Globally, 25% of children under 5 are stunted. In South Asia, the burden increases to 38% of children under 5, which is about 40% of the global burden of stunting. Why is South Asia home to the largest number of stunted children worldwide? Can anything be done to change this?
Many of the foods people depend on most for their sustenance, especially in low and middle income countries, can carry a silent killer: aflatoxins. These naturally occurring fungal toxins contaminate food crops, such as maize, groundnuts, tree nuts, and a range of other produce, and unfortunately, are not always easily detectable. The health effects of aflatoxin >> Read more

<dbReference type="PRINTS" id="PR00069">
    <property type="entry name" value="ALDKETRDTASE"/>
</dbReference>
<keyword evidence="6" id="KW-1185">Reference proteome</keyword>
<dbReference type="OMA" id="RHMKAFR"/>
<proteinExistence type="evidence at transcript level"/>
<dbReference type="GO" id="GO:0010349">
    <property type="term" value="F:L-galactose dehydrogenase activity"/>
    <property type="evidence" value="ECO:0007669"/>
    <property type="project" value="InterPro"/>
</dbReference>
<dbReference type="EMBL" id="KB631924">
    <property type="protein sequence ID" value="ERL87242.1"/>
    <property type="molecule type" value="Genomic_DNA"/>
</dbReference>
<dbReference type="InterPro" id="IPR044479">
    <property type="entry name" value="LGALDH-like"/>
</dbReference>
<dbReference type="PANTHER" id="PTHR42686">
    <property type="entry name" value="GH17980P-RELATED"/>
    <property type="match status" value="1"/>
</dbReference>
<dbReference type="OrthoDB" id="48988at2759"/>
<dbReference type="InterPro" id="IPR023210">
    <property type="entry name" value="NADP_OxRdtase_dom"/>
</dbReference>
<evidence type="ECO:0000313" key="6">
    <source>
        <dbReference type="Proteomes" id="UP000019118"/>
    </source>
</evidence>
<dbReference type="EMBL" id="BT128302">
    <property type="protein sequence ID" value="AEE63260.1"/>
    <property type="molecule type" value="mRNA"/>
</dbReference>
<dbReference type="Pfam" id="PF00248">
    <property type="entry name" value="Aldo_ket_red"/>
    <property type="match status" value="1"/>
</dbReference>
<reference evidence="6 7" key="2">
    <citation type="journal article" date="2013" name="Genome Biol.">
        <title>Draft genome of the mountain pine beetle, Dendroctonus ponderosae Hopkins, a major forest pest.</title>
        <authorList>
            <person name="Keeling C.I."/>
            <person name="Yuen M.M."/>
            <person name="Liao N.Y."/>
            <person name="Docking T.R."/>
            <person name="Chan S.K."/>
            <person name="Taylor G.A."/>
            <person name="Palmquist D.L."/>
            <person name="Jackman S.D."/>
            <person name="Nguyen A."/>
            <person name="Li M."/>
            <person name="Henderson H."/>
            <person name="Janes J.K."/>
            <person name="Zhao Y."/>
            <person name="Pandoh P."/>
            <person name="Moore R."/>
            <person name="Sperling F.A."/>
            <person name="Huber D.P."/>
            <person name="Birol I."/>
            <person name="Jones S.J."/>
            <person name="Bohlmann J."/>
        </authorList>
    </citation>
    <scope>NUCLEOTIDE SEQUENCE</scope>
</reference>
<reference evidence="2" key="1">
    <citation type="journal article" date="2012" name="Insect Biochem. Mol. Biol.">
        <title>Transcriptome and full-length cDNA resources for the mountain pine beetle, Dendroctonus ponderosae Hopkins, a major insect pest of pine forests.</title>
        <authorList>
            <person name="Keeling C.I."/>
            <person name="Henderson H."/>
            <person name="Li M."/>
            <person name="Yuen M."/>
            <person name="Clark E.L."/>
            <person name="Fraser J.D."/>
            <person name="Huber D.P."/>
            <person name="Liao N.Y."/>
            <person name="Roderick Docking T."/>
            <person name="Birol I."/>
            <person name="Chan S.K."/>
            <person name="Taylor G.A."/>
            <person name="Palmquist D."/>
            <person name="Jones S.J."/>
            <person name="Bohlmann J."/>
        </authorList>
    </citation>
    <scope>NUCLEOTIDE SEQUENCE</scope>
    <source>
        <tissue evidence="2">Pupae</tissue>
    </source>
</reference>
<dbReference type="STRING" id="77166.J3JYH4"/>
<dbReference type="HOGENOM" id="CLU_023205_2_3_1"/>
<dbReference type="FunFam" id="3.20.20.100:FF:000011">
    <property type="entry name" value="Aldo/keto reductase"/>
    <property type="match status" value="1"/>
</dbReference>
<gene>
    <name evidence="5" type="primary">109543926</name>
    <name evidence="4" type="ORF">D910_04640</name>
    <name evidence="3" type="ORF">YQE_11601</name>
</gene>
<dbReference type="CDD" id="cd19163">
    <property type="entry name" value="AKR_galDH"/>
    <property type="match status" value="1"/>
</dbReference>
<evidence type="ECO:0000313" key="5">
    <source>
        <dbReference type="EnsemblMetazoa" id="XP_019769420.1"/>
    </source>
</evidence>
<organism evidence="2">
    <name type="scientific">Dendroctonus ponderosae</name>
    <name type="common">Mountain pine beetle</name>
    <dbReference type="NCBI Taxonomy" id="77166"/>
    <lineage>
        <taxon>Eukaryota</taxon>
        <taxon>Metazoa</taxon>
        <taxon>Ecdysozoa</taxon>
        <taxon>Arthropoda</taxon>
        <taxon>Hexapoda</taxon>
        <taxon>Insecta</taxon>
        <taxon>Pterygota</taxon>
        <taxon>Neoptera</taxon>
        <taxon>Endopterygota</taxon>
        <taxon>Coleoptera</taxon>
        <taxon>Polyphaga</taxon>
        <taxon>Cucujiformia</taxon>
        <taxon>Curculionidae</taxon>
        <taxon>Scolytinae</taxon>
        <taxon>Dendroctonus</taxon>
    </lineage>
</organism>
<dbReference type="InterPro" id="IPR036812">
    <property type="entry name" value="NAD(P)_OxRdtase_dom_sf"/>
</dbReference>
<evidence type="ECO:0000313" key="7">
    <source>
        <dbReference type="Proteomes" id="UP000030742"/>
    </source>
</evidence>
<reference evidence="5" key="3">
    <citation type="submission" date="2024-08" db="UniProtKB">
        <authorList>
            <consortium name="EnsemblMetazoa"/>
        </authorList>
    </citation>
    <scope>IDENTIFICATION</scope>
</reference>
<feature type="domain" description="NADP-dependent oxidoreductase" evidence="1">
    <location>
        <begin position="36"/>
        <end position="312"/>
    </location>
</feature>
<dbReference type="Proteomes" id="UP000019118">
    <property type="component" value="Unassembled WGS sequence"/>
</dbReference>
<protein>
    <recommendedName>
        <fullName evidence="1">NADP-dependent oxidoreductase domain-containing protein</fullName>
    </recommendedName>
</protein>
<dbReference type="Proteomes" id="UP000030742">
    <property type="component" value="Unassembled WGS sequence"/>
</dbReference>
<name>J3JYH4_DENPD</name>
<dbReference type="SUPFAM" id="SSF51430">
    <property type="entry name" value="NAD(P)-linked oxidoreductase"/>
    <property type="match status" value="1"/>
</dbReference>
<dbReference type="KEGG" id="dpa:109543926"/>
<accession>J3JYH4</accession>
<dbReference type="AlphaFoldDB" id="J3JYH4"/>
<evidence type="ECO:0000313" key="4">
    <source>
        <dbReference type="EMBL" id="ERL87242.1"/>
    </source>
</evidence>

Poor nutrition can cause young children to become stunted, that is, to be too short for their age. In fact, an estimated 159 million children under five worldwide are stunted due to chronic malnutrition. Linear growth retardation, resulting in stunting, begins in utero and continues into infancy and early childhood. A question that has puzzled >> Read more
Beyond 1000 Days: New Study Shows that Growth Faltering in Children Continues after Two Years of Age
(Contributor: Marcia MacNeil, IFPRI) The world has rallied around the importance of good nutrition during a child’s first 1000 days – from conception to two years of age—to set up a lifetime of good health. With momentum from global movements such as 1000 Days and Scaling up Nutrition, it has been well documented that a >> Read more